The extent to which these findings indicate a risk to man is uncertain. While long-term clinical observation has not suggested that human cancer is associated with HydrALAZINE use, epidemiologic studies have so far been insufficient to arrive at any conclusions.
PREGNANCYAnimal studies indicate that HydrALAZINE is teratogenic in mice at 20 to 30 times the maximum daily human dose of 200 to 300 mg and possibly in rabbits at 10 to15 times the maximum daily human dose, but that it is nonteratogenic in rats. Teratogenic effects observed were cleft palate and malformations of facial and cranial bones.
There are no adequate and well-controlled studies in pregnant women. Although clinical experience does not include any positive evidence of adverse effects on the human fetus, HydrALAZINE should be used during pregnancy only if the expected benefit justifies the potential risk to the fetus.
NURSING MOTHERSIt is not known whether this drug is excreted in human milk. Because many drugs are excreted in human milk, caution should be exercised when HydrALAZINE is administered to a nursing woman.
PEDIATRIC USESafety and effectiveness in pediatric patients have not been established in controlled clinical trials, although there is experience with the use of HydrALAZINE in pediatric patients. The usual recommended oral starting dosage is 0.75 mg/kg of body weight daily in four divided doses. Dosage may be increased gradually over the next 3 to 4 weeks to a maximum of 7.5 mg/kg or 200 mg daily.
ADVERSE REACTIONSAdverse reactions with HydrALAZINE are usually reversible when dosage is reduced. However, in some cases it may be necessary to discontinue the drug. The following adverse reactions have been observed, but there has not been enough systematic collection of data to support an estimate of their frequency.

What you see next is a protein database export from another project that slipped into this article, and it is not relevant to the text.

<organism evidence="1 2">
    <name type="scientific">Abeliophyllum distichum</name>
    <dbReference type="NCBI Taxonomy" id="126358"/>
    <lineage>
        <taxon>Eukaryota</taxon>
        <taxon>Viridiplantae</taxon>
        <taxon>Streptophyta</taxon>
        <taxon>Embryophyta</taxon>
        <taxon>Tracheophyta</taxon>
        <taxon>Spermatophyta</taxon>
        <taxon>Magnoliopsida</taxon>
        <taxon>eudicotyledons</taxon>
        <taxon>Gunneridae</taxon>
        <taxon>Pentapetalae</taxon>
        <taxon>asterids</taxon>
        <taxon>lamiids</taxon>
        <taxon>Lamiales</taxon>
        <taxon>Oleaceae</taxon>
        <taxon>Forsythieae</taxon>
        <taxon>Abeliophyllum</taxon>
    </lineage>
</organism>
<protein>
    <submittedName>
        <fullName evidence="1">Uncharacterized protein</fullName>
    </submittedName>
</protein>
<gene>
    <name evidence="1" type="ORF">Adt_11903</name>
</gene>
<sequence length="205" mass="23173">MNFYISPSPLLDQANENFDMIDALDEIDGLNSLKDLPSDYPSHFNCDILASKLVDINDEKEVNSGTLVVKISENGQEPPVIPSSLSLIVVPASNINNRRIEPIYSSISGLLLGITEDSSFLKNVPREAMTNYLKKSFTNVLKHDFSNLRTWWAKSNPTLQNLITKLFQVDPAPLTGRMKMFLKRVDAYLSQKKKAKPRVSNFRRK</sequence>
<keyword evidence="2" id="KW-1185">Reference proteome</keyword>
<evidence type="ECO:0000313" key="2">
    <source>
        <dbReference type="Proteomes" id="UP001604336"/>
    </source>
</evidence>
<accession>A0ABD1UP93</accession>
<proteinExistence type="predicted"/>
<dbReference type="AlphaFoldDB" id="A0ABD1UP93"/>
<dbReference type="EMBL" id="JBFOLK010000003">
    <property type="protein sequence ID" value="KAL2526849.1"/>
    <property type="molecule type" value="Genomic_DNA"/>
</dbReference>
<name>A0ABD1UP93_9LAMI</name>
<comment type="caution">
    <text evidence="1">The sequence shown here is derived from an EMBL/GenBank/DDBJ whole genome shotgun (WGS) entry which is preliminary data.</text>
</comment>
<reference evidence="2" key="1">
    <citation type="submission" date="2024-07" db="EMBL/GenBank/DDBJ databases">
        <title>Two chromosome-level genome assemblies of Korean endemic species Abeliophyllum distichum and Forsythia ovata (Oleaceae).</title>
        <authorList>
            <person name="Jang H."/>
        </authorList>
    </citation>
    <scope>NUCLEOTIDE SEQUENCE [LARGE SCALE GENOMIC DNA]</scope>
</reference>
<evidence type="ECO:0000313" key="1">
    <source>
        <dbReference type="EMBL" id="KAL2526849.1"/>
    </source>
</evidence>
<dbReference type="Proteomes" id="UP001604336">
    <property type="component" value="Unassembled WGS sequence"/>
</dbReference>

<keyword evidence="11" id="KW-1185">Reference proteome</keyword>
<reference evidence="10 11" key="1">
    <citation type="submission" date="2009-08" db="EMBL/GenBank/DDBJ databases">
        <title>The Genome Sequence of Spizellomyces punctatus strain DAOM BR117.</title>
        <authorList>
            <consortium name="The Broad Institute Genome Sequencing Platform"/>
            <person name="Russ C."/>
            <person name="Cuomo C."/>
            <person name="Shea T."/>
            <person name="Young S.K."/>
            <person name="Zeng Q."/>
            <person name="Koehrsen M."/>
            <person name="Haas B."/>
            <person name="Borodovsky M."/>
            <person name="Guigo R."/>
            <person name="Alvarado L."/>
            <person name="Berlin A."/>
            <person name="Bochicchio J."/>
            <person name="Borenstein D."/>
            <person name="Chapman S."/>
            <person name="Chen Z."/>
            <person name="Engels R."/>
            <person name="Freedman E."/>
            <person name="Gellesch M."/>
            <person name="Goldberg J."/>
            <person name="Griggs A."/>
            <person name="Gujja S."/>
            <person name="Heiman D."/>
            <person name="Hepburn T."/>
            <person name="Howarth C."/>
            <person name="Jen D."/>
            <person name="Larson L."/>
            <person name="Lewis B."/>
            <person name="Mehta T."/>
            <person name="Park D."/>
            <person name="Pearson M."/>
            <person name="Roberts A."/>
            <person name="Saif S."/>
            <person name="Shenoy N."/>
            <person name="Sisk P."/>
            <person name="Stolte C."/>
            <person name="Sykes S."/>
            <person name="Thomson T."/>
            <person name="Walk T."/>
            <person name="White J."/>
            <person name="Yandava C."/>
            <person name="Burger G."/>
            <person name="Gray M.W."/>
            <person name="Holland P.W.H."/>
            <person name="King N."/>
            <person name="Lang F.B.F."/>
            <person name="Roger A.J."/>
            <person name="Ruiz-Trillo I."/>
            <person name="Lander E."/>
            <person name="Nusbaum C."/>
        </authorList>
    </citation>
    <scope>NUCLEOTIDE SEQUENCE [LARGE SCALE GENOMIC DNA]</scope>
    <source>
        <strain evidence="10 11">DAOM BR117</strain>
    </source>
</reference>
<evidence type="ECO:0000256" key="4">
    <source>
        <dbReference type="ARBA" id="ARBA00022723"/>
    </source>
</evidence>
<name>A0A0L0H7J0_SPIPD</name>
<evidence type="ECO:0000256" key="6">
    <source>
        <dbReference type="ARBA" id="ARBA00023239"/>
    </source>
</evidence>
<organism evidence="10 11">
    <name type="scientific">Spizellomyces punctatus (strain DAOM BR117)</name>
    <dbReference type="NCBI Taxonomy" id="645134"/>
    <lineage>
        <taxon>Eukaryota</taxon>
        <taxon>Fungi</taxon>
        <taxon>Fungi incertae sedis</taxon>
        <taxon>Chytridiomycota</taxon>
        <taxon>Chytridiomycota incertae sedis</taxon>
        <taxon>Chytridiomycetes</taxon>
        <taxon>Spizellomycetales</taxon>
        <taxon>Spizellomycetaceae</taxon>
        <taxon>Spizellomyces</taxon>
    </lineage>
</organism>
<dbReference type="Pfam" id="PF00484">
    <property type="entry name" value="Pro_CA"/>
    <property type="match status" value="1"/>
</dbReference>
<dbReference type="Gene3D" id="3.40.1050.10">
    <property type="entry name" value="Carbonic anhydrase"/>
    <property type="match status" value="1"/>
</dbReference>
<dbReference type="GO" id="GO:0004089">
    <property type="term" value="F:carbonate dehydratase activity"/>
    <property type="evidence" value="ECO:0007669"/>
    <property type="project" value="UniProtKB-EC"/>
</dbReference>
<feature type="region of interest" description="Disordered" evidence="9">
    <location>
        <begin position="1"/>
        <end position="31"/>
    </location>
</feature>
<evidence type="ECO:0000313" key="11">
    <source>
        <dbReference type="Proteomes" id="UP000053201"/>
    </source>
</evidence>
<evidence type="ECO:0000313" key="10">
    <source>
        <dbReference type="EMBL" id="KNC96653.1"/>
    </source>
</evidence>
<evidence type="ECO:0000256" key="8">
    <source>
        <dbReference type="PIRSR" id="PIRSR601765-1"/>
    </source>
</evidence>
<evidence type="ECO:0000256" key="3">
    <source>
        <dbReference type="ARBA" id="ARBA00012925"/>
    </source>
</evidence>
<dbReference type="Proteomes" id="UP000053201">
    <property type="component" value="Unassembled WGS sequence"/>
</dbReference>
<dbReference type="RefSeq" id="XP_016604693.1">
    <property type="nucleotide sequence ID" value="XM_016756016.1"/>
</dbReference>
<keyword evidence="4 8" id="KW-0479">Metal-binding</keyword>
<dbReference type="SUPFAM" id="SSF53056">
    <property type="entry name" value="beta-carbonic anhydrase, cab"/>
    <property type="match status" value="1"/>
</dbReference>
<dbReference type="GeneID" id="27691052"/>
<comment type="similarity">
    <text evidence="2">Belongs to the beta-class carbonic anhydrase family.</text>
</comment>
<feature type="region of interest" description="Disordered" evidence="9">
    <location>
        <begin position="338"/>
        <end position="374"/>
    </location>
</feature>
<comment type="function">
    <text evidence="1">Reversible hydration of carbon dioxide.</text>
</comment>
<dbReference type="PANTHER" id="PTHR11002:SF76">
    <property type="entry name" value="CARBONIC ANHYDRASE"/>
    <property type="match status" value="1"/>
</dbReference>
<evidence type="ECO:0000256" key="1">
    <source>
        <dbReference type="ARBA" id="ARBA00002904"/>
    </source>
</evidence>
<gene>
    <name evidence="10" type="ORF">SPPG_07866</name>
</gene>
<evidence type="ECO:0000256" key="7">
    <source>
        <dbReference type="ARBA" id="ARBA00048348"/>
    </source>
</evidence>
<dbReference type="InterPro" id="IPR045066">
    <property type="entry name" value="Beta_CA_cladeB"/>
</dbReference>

Common: Headache, anorexia, nausea, vomiting, diarrhea, palpitations, tachycardia, angina pectoris.
Less Frequent:Digestive: constipation, paralytic ileus.
Cardiovascular: hypotension, paradoxical pressor response, edema.
Genitourinary: difficulty in urination.
Hypersensitive Reactions: rash, urticaria, pruritus, fever, chills, arthralgia, eosinophilia, and rarely, hepatitis.
Other: nasal congestion, flushing, lacrimation, conjunctivitis.
Acute Toxicity: No deaths due to acute poisoning have been reported. Highest known dose survived: adults, 10 g orally.
Oral LD50 in rats: 173 and 187 mg/kg.
Signs and Symptoms: Signs and symptoms of overdosage include hypotension, tachycardia, headache, and generalized skin flushing.
Complications can include myocardial ischemia and subsequent myocardial infarction, cardiac arrhythmia, and profound shock.
Treatment: There is no specific antidote.
The gastric contents should be evacuated, taking adequate precautions against aspiration and for protection of the airway. An activated charcoal slurry may be instilled if conditions permit. These manipulations may have to be omitted or carried out after cardiovascular status has been stabilized, since they might precipitate cardiac arrhythmias or increase the depth of shock.